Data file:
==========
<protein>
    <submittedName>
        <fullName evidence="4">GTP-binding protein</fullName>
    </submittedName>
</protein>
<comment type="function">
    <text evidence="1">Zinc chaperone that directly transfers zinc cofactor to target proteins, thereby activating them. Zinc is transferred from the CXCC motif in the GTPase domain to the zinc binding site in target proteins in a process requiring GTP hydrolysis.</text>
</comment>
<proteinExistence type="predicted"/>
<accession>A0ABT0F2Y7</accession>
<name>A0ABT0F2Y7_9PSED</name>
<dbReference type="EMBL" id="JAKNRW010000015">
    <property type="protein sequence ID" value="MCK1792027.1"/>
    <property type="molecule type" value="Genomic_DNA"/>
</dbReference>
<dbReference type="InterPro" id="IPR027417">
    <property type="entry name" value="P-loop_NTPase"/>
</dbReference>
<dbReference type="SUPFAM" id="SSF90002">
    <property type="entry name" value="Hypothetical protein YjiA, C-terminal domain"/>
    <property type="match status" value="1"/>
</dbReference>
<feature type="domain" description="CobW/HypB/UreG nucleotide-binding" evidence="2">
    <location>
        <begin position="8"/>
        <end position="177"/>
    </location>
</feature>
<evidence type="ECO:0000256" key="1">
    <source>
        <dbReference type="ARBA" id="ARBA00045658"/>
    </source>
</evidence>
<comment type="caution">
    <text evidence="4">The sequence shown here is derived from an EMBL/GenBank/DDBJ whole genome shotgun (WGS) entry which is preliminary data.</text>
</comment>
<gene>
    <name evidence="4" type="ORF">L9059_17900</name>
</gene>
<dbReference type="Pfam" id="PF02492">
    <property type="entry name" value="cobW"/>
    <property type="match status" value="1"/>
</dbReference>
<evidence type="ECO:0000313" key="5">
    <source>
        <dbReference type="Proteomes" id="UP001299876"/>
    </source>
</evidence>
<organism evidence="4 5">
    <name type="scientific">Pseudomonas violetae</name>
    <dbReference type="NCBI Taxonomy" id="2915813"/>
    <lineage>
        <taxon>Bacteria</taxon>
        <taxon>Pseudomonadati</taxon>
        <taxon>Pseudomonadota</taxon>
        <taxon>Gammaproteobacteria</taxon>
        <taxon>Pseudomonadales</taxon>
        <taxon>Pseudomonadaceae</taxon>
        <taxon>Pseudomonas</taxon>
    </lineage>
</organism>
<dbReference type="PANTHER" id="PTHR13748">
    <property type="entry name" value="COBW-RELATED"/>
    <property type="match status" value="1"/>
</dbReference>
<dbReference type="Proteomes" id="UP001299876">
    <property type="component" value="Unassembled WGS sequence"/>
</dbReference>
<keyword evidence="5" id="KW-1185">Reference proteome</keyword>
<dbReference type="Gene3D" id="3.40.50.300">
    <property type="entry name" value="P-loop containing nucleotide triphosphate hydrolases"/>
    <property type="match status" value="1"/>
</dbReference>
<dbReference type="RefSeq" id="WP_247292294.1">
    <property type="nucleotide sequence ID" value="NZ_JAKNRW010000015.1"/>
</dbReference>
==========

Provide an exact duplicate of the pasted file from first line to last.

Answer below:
<protein>
    <submittedName>
        <fullName evidence="4">GTP-binding protein</fullName>
    </submittedName>
</protein>
<comment type="function">
    <text evidence="1">Zinc chaperone that directly transfers zinc cofactor to target proteins, thereby activating them. Zinc is transferred from the CXCC motif in the GTPase domain to the zinc binding site in target proteins in a process requiring GTP hydrolysis.</text>
</comment>
<proteinExistence type="predicted"/>
<accession>A0ABT0F2Y7</accession>
<name>A0ABT0F2Y7_9PSED</name>
<dbReference type="EMBL" id="JAKNRW010000015">
    <property type="protein sequence ID" value="MCK1792027.1"/>
    <property type="molecule type" value="Genomic_DNA"/>
</dbReference>
<dbReference type="InterPro" id="IPR027417">
    <property type="entry name" value="P-loop_NTPase"/>
</dbReference>
<dbReference type="SUPFAM" id="SSF90002">
    <property type="entry name" value="Hypothetical protein YjiA, C-terminal domain"/>
    <property type="match status" value="1"/>
</dbReference>
<feature type="domain" description="CobW/HypB/UreG nucleotide-binding" evidence="2">
    <location>
        <begin position="8"/>
        <end position="177"/>
    </location>
</feature>
<evidence type="ECO:0000256" key="1">
    <source>
        <dbReference type="ARBA" id="ARBA00045658"/>
    </source>
</evidence>
<comment type="caution">
    <text evidence="4">The sequence shown here is derived from an EMBL/GenBank/DDBJ whole genome shotgun (WGS) entry which is preliminary data.</text>
</comment>
<gene>
    <name evidence="4" type="ORF">L9059_17900</name>
</gene>
<dbReference type="Pfam" id="PF02492">
    <property type="entry name" value="cobW"/>
    <property type="match status" value="1"/>
</dbReference>
<evidence type="ECO:0000313" key="5">
    <source>
        <dbReference type="Proteomes" id="UP001299876"/>
    </source>
</evidence>
<organism evidence="4 5">
    <name type="scientific">Pseudomonas violetae</name>
    <dbReference type="NCBI Taxonomy" id="2915813"/>
    <lineage>
        <taxon>Bacteria</taxon>
        <taxon>Pseudomonadati</taxon>
        <taxon>Pseudomonadota</taxon>
        <taxon>Gammaproteobacteria</taxon>
        <taxon>Pseudomonadales</taxon>
        <taxon>Pseudomonadaceae</taxon>
        <taxon>Pseudomonas</taxon>
    </lineage>
</organism>
<dbReference type="PANTHER" id="PTHR13748">
    <property type="entry name" value="COBW-RELATED"/>
    <property type="match status" value="1"/>
</dbReference>
<dbReference type="Proteomes" id="UP001299876">
    <property type="component" value="Unassembled WGS sequence"/>
</dbReference>
<keyword evidence="5" id="KW-1185">Reference proteome</keyword>
<dbReference type="Gene3D" id="3.40.50.300">
    <property type="entry name" value="P-loop containing nucleotide triphosphate hydrolases"/>
    <property type="match status" value="1"/>
</dbReference>
<dbReference type="RefSeq" id="WP_247292294.1">
    <property type="nucleotide sequence ID" value="NZ_JAKNRW010000015.1"/>
</dbReference>